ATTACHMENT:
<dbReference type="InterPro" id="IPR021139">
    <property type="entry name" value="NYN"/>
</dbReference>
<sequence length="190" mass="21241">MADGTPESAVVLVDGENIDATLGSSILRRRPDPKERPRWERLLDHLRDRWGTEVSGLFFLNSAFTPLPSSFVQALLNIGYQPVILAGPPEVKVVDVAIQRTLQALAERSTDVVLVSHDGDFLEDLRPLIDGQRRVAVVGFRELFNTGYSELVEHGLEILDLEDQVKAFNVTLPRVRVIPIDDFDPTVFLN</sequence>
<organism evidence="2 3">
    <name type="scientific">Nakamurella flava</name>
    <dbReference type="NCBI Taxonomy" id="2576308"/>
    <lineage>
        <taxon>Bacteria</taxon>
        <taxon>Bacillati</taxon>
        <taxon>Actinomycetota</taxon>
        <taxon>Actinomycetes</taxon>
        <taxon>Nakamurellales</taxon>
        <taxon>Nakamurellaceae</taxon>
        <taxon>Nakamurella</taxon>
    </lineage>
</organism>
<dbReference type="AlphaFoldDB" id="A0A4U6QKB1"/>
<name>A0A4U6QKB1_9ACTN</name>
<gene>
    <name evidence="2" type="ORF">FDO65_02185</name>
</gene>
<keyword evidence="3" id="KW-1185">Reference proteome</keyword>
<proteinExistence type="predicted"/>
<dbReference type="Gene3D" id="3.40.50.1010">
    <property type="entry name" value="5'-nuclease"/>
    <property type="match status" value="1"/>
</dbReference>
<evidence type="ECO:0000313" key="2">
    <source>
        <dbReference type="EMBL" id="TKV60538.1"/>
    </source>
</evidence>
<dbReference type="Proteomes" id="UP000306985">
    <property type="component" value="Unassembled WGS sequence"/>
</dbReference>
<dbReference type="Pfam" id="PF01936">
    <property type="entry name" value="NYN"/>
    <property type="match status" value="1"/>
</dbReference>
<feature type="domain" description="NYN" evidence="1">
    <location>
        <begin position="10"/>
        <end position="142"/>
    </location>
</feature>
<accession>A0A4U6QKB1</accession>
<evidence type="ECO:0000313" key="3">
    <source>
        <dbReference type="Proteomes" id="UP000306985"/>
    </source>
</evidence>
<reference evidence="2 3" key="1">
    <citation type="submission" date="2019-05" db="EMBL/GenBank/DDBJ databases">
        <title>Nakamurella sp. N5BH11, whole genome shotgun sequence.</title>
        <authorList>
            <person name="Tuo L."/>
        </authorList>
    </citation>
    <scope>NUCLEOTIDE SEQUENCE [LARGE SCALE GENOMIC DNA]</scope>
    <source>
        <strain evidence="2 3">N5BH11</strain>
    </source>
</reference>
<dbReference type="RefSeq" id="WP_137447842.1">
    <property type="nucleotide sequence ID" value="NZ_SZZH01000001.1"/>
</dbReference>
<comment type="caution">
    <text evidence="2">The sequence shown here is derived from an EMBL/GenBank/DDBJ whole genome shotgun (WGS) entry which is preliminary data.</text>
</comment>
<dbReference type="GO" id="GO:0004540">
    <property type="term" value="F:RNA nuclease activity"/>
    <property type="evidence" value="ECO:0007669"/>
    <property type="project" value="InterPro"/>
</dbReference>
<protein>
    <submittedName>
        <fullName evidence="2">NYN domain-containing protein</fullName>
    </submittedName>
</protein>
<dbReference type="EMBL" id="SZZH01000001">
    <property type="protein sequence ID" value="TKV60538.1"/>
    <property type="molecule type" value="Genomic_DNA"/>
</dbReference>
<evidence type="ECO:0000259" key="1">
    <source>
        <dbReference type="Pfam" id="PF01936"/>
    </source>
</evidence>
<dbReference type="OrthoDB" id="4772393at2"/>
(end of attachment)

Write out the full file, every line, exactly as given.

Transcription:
<dbReference type="InterPro" id="IPR021139">
    <property type="entry name" value="NYN"/>
</dbReference>
<sequence length="190" mass="21241">MADGTPESAVVLVDGENIDATLGSSILRRRPDPKERPRWERLLDHLRDRWGTEVSGLFFLNSAFTPLPSSFVQALLNIGYQPVILAGPPEVKVVDVAIQRTLQALAERSTDVVLVSHDGDFLEDLRPLIDGQRRVAVVGFRELFNTGYSELVEHGLEILDLEDQVKAFNVTLPRVRVIPIDDFDPTVFLN</sequence>
<organism evidence="2 3">
    <name type="scientific">Nakamurella flava</name>
    <dbReference type="NCBI Taxonomy" id="2576308"/>
    <lineage>
        <taxon>Bacteria</taxon>
        <taxon>Bacillati</taxon>
        <taxon>Actinomycetota</taxon>
        <taxon>Actinomycetes</taxon>
        <taxon>Nakamurellales</taxon>
        <taxon>Nakamurellaceae</taxon>
        <taxon>Nakamurella</taxon>
    </lineage>
</organism>
<dbReference type="AlphaFoldDB" id="A0A4U6QKB1"/>
<name>A0A4U6QKB1_9ACTN</name>
<gene>
    <name evidence="2" type="ORF">FDO65_02185</name>
</gene>
<keyword evidence="3" id="KW-1185">Reference proteome</keyword>
<proteinExistence type="predicted"/>
<dbReference type="Gene3D" id="3.40.50.1010">
    <property type="entry name" value="5'-nuclease"/>
    <property type="match status" value="1"/>
</dbReference>
<evidence type="ECO:0000313" key="2">
    <source>
        <dbReference type="EMBL" id="TKV60538.1"/>
    </source>
</evidence>
<dbReference type="Proteomes" id="UP000306985">
    <property type="component" value="Unassembled WGS sequence"/>
</dbReference>
<dbReference type="Pfam" id="PF01936">
    <property type="entry name" value="NYN"/>
    <property type="match status" value="1"/>
</dbReference>
<feature type="domain" description="NYN" evidence="1">
    <location>
        <begin position="10"/>
        <end position="142"/>
    </location>
</feature>
<accession>A0A4U6QKB1</accession>
<evidence type="ECO:0000313" key="3">
    <source>
        <dbReference type="Proteomes" id="UP000306985"/>
    </source>
</evidence>
<reference evidence="2 3" key="1">
    <citation type="submission" date="2019-05" db="EMBL/GenBank/DDBJ databases">
        <title>Nakamurella sp. N5BH11, whole genome shotgun sequence.</title>
        <authorList>
            <person name="Tuo L."/>
        </authorList>
    </citation>
    <scope>NUCLEOTIDE SEQUENCE [LARGE SCALE GENOMIC DNA]</scope>
    <source>
        <strain evidence="2 3">N5BH11</strain>
    </source>
</reference>
<dbReference type="RefSeq" id="WP_137447842.1">
    <property type="nucleotide sequence ID" value="NZ_SZZH01000001.1"/>
</dbReference>
<comment type="caution">
    <text evidence="2">The sequence shown here is derived from an EMBL/GenBank/DDBJ whole genome shotgun (WGS) entry which is preliminary data.</text>
</comment>
<dbReference type="GO" id="GO:0004540">
    <property type="term" value="F:RNA nuclease activity"/>
    <property type="evidence" value="ECO:0007669"/>
    <property type="project" value="InterPro"/>
</dbReference>
<protein>
    <submittedName>
        <fullName evidence="2">NYN domain-containing protein</fullName>
    </submittedName>
</protein>
<dbReference type="EMBL" id="SZZH01000001">
    <property type="protein sequence ID" value="TKV60538.1"/>
    <property type="molecule type" value="Genomic_DNA"/>
</dbReference>
<evidence type="ECO:0000259" key="1">
    <source>
        <dbReference type="Pfam" id="PF01936"/>
    </source>
</evidence>
<dbReference type="OrthoDB" id="4772393at2"/>